Columbia Journalism School Dean Nicholas Lemann announced he is leaving his post via email this morning. Deanships come in five year increments. Mr. Lemann is stepping down after his second term. He will return to Columbia after taking a sabbatical, during which he plans to work on an a book (he hasn’t decided on the topic) and contribute to The New Yorker, where he is a staff writer. In a phone conversation with the Observer between meetings this afternoon, Mr. Lemann said he’s looking forward to the time off.
“I entered the workforce three days after graduating from college and I’ve been working ever since,” he said.
Though Mr. Lemann only made the official announcement about his departure this morning, the news leaked out last night in a Bloomberg News report. Apparently, word of the dean’s potential departure began to make its way around the j-school prior to the Bloomberg story.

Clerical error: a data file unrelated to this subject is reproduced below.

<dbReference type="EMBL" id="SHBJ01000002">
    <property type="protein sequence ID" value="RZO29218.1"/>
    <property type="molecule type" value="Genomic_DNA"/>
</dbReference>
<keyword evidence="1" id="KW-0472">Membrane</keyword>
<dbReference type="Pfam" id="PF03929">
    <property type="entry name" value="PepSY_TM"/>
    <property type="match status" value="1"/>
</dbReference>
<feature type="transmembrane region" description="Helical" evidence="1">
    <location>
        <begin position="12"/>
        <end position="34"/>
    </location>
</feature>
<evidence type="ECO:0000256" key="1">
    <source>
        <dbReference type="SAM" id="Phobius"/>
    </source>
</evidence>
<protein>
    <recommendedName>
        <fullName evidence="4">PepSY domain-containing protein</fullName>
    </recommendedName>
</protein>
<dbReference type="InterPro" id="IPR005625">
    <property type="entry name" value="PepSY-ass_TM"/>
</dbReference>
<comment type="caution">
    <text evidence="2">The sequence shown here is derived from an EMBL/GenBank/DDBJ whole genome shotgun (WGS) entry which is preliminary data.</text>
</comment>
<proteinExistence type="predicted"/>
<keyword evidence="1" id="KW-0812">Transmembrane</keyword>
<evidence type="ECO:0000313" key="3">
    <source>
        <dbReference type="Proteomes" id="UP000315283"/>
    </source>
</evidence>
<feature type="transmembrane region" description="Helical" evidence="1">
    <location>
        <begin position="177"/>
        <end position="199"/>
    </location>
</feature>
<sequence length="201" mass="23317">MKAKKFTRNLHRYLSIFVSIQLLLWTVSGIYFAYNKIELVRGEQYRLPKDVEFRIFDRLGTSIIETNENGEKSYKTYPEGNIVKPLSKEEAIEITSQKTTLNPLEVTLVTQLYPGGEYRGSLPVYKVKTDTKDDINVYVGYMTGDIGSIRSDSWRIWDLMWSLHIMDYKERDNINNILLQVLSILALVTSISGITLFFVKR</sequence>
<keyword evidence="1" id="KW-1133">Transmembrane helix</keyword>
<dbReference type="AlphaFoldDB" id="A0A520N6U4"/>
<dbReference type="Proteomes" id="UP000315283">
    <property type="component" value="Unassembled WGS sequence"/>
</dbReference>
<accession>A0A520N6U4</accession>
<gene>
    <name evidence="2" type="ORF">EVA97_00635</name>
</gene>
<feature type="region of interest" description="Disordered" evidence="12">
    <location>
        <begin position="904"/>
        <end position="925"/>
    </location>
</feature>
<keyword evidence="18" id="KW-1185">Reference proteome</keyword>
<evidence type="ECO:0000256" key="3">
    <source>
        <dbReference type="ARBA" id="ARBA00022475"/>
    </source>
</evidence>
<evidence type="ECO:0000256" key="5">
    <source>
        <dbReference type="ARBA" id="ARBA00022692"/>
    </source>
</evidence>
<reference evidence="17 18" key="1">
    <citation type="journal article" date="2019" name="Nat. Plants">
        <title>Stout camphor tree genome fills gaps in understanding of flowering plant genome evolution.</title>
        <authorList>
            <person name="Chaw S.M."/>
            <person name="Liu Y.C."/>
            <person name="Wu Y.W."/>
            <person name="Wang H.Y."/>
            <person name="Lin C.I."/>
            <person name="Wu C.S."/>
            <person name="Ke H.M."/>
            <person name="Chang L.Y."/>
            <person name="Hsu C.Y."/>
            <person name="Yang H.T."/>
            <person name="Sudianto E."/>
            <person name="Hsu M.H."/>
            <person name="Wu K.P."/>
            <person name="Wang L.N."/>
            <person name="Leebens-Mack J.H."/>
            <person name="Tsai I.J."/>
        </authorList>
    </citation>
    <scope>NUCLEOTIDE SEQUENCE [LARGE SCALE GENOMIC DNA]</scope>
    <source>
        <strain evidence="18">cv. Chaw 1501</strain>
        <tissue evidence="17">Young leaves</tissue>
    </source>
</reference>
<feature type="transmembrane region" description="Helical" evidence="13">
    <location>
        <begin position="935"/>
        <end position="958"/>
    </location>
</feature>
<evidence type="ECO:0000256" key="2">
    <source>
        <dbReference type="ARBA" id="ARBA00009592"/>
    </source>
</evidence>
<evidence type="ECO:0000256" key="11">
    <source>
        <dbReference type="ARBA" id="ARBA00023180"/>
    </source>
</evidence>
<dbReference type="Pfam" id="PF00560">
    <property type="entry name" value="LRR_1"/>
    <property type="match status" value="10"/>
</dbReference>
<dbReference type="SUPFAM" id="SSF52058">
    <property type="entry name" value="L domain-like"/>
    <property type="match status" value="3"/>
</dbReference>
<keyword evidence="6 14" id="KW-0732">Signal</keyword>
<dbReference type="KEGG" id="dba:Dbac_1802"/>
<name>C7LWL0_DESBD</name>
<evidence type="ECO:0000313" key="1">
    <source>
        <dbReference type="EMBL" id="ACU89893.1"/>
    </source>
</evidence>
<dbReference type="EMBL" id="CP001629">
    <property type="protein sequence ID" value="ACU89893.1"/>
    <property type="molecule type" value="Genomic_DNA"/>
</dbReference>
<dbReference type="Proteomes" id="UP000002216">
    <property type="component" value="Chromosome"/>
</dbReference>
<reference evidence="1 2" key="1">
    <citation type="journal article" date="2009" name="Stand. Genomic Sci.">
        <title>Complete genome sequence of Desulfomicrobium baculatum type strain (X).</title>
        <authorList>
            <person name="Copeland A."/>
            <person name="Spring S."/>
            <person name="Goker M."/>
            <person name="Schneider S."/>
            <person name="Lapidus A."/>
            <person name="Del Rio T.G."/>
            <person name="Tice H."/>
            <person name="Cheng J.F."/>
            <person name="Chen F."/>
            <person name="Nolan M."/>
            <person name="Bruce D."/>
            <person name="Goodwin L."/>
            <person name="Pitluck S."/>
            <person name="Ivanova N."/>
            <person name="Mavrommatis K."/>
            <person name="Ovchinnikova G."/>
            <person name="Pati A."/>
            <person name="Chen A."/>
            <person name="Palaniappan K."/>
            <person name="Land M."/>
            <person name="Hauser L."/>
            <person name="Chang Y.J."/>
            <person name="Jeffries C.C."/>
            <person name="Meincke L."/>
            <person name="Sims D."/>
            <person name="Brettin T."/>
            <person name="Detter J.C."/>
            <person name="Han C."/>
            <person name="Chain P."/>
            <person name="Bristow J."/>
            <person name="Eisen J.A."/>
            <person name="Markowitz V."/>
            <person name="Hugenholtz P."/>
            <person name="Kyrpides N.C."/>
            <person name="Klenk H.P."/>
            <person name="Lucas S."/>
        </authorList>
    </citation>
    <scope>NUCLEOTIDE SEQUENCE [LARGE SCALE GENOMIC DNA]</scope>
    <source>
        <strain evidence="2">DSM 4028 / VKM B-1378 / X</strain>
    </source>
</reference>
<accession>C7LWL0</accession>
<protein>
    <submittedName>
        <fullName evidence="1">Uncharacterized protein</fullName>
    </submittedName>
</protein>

“Rumors began to circulate yesterday. But even with a building full of journalists, nobody could confirm it,” said Columbia Professor Michael Shapiro.
Mr. Shapiro confirmed the news when he read the Bloomberg story, but he doesn’t know who the news outlets’ source was.
“They obviously didn’t get it from me,” he said.
Though news of his exit generated substantial interest from news outlets and his colleagues, Mr. Lemann pointed out that the news isn’t exactly shocking since media businesses and universities operate very differently.
“It’s a bit of what we call a dog bites man story in journalism,” said Mr. Lemann, who went on to explain that, although someone might stay in a powerful role indefinitely in a news organization, the same is not true in the academic world. ”An institution is not set up to function when one person stays in leadership positions for years and years.”
Columbia University President Lee Bollinger will lead the search for a new dean–another way that academia differs from the professional news business, where Mr. Lemann noted, a departing editor is usually expected to help chose and groom a successor.